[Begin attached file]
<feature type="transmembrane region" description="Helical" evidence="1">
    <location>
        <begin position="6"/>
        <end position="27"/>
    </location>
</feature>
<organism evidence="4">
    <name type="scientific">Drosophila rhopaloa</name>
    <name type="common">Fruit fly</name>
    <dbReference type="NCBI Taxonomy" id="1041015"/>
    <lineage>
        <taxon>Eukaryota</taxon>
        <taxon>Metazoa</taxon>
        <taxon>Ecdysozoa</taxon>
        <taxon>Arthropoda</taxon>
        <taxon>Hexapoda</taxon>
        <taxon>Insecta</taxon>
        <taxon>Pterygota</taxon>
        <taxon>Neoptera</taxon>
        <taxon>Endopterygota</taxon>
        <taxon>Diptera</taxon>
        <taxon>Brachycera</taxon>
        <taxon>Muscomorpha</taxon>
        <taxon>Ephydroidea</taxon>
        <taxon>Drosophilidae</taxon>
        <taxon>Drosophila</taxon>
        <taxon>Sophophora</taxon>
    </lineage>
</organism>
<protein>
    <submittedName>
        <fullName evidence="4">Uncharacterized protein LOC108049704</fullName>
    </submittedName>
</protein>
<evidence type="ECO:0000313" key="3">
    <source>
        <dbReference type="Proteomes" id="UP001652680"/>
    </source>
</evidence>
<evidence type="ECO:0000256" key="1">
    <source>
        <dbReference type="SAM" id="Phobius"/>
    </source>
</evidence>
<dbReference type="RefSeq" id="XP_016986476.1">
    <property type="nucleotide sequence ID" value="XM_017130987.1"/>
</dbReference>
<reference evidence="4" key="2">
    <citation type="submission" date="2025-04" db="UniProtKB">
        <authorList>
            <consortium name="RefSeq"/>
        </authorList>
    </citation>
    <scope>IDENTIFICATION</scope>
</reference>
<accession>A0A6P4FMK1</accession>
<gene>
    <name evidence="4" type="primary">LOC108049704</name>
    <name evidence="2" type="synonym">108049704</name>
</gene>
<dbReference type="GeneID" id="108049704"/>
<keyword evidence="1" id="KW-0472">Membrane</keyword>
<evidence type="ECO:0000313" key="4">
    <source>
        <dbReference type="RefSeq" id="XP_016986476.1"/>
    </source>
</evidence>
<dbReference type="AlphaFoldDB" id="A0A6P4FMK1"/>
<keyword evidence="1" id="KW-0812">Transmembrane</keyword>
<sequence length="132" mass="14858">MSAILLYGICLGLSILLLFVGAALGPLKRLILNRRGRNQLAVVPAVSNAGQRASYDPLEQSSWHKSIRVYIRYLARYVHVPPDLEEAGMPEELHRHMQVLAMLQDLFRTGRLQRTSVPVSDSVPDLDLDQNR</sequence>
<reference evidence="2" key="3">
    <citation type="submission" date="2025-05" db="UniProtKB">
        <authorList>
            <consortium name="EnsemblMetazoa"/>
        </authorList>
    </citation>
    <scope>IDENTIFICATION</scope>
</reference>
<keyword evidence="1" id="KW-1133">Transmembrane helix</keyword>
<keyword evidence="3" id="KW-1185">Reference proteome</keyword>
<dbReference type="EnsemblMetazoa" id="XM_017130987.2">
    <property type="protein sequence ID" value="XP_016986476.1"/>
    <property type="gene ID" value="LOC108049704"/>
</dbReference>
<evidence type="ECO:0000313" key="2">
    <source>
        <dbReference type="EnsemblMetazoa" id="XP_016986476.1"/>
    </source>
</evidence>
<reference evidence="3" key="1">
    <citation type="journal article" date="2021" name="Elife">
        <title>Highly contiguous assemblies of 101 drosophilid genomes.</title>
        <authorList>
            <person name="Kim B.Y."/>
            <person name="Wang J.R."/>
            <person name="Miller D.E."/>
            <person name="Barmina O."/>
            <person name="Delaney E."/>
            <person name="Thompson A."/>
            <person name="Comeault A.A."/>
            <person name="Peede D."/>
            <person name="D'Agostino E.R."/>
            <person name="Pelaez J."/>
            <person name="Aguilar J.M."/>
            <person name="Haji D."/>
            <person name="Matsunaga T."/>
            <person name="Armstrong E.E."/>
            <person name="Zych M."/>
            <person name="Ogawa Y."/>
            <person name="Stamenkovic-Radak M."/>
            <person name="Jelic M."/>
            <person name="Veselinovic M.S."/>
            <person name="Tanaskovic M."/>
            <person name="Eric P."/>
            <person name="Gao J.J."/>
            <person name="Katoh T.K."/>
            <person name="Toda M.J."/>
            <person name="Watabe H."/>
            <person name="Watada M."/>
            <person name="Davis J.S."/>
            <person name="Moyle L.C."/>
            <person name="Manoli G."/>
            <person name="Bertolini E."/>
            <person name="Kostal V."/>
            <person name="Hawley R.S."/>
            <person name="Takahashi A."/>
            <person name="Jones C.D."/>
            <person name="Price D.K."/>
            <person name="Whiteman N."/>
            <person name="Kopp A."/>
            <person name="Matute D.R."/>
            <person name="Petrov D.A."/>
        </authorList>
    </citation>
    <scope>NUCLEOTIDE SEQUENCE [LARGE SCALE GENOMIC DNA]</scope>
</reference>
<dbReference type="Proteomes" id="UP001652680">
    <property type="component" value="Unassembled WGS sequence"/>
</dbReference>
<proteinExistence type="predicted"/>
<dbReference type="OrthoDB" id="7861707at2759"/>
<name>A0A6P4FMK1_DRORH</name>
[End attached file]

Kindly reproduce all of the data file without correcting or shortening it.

<feature type="transmembrane region" description="Helical" evidence="1">
    <location>
        <begin position="6"/>
        <end position="27"/>
    </location>
</feature>
<organism evidence="4">
    <name type="scientific">Drosophila rhopaloa</name>
    <name type="common">Fruit fly</name>
    <dbReference type="NCBI Taxonomy" id="1041015"/>
    <lineage>
        <taxon>Eukaryota</taxon>
        <taxon>Metazoa</taxon>
        <taxon>Ecdysozoa</taxon>
        <taxon>Arthropoda</taxon>
        <taxon>Hexapoda</taxon>
        <taxon>Insecta</taxon>
        <taxon>Pterygota</taxon>
        <taxon>Neoptera</taxon>
        <taxon>Endopterygota</taxon>
        <taxon>Diptera</taxon>
        <taxon>Brachycera</taxon>
        <taxon>Muscomorpha</taxon>
        <taxon>Ephydroidea</taxon>
        <taxon>Drosophilidae</taxon>
        <taxon>Drosophila</taxon>
        <taxon>Sophophora</taxon>
    </lineage>
</organism>
<protein>
    <submittedName>
        <fullName evidence="4">Uncharacterized protein LOC108049704</fullName>
    </submittedName>
</protein>
<evidence type="ECO:0000313" key="3">
    <source>
        <dbReference type="Proteomes" id="UP001652680"/>
    </source>
</evidence>
<evidence type="ECO:0000256" key="1">
    <source>
        <dbReference type="SAM" id="Phobius"/>
    </source>
</evidence>
<dbReference type="RefSeq" id="XP_016986476.1">
    <property type="nucleotide sequence ID" value="XM_017130987.1"/>
</dbReference>
<reference evidence="4" key="2">
    <citation type="submission" date="2025-04" db="UniProtKB">
        <authorList>
            <consortium name="RefSeq"/>
        </authorList>
    </citation>
    <scope>IDENTIFICATION</scope>
</reference>
<accession>A0A6P4FMK1</accession>
<gene>
    <name evidence="4" type="primary">LOC108049704</name>
    <name evidence="2" type="synonym">108049704</name>
</gene>
<dbReference type="GeneID" id="108049704"/>
<keyword evidence="1" id="KW-0472">Membrane</keyword>
<evidence type="ECO:0000313" key="4">
    <source>
        <dbReference type="RefSeq" id="XP_016986476.1"/>
    </source>
</evidence>
<dbReference type="AlphaFoldDB" id="A0A6P4FMK1"/>
<keyword evidence="1" id="KW-0812">Transmembrane</keyword>
<sequence length="132" mass="14858">MSAILLYGICLGLSILLLFVGAALGPLKRLILNRRGRNQLAVVPAVSNAGQRASYDPLEQSSWHKSIRVYIRYLARYVHVPPDLEEAGMPEELHRHMQVLAMLQDLFRTGRLQRTSVPVSDSVPDLDLDQNR</sequence>
<reference evidence="2" key="3">
    <citation type="submission" date="2025-05" db="UniProtKB">
        <authorList>
            <consortium name="EnsemblMetazoa"/>
        </authorList>
    </citation>
    <scope>IDENTIFICATION</scope>
</reference>
<keyword evidence="1" id="KW-1133">Transmembrane helix</keyword>
<keyword evidence="3" id="KW-1185">Reference proteome</keyword>
<dbReference type="EnsemblMetazoa" id="XM_017130987.2">
    <property type="protein sequence ID" value="XP_016986476.1"/>
    <property type="gene ID" value="LOC108049704"/>
</dbReference>
<evidence type="ECO:0000313" key="2">
    <source>
        <dbReference type="EnsemblMetazoa" id="XP_016986476.1"/>
    </source>
</evidence>
<reference evidence="3" key="1">
    <citation type="journal article" date="2021" name="Elife">
        <title>Highly contiguous assemblies of 101 drosophilid genomes.</title>
        <authorList>
            <person name="Kim B.Y."/>
            <person name="Wang J.R."/>
            <person name="Miller D.E."/>
            <person name="Barmina O."/>
            <person name="Delaney E."/>
            <person name="Thompson A."/>
            <person name="Comeault A.A."/>
            <person name="Peede D."/>
            <person name="D'Agostino E.R."/>
            <person name="Pelaez J."/>
            <person name="Aguilar J.M."/>
            <person name="Haji D."/>
            <person name="Matsunaga T."/>
            <person name="Armstrong E.E."/>
            <person name="Zych M."/>
            <person name="Ogawa Y."/>
            <person name="Stamenkovic-Radak M."/>
            <person name="Jelic M."/>
            <person name="Veselinovic M.S."/>
            <person name="Tanaskovic M."/>
            <person name="Eric P."/>
            <person name="Gao J.J."/>
            <person name="Katoh T.K."/>
            <person name="Toda M.J."/>
            <person name="Watabe H."/>
            <person name="Watada M."/>
            <person name="Davis J.S."/>
            <person name="Moyle L.C."/>
            <person name="Manoli G."/>
            <person name="Bertolini E."/>
            <person name="Kostal V."/>
            <person name="Hawley R.S."/>
            <person name="Takahashi A."/>
            <person name="Jones C.D."/>
            <person name="Price D.K."/>
            <person name="Whiteman N."/>
            <person name="Kopp A."/>
            <person name="Matute D.R."/>
            <person name="Petrov D.A."/>
        </authorList>
    </citation>
    <scope>NUCLEOTIDE SEQUENCE [LARGE SCALE GENOMIC DNA]</scope>
</reference>
<dbReference type="Proteomes" id="UP001652680">
    <property type="component" value="Unassembled WGS sequence"/>
</dbReference>
<proteinExistence type="predicted"/>
<dbReference type="OrthoDB" id="7861707at2759"/>
<name>A0A6P4FMK1_DRORH</name>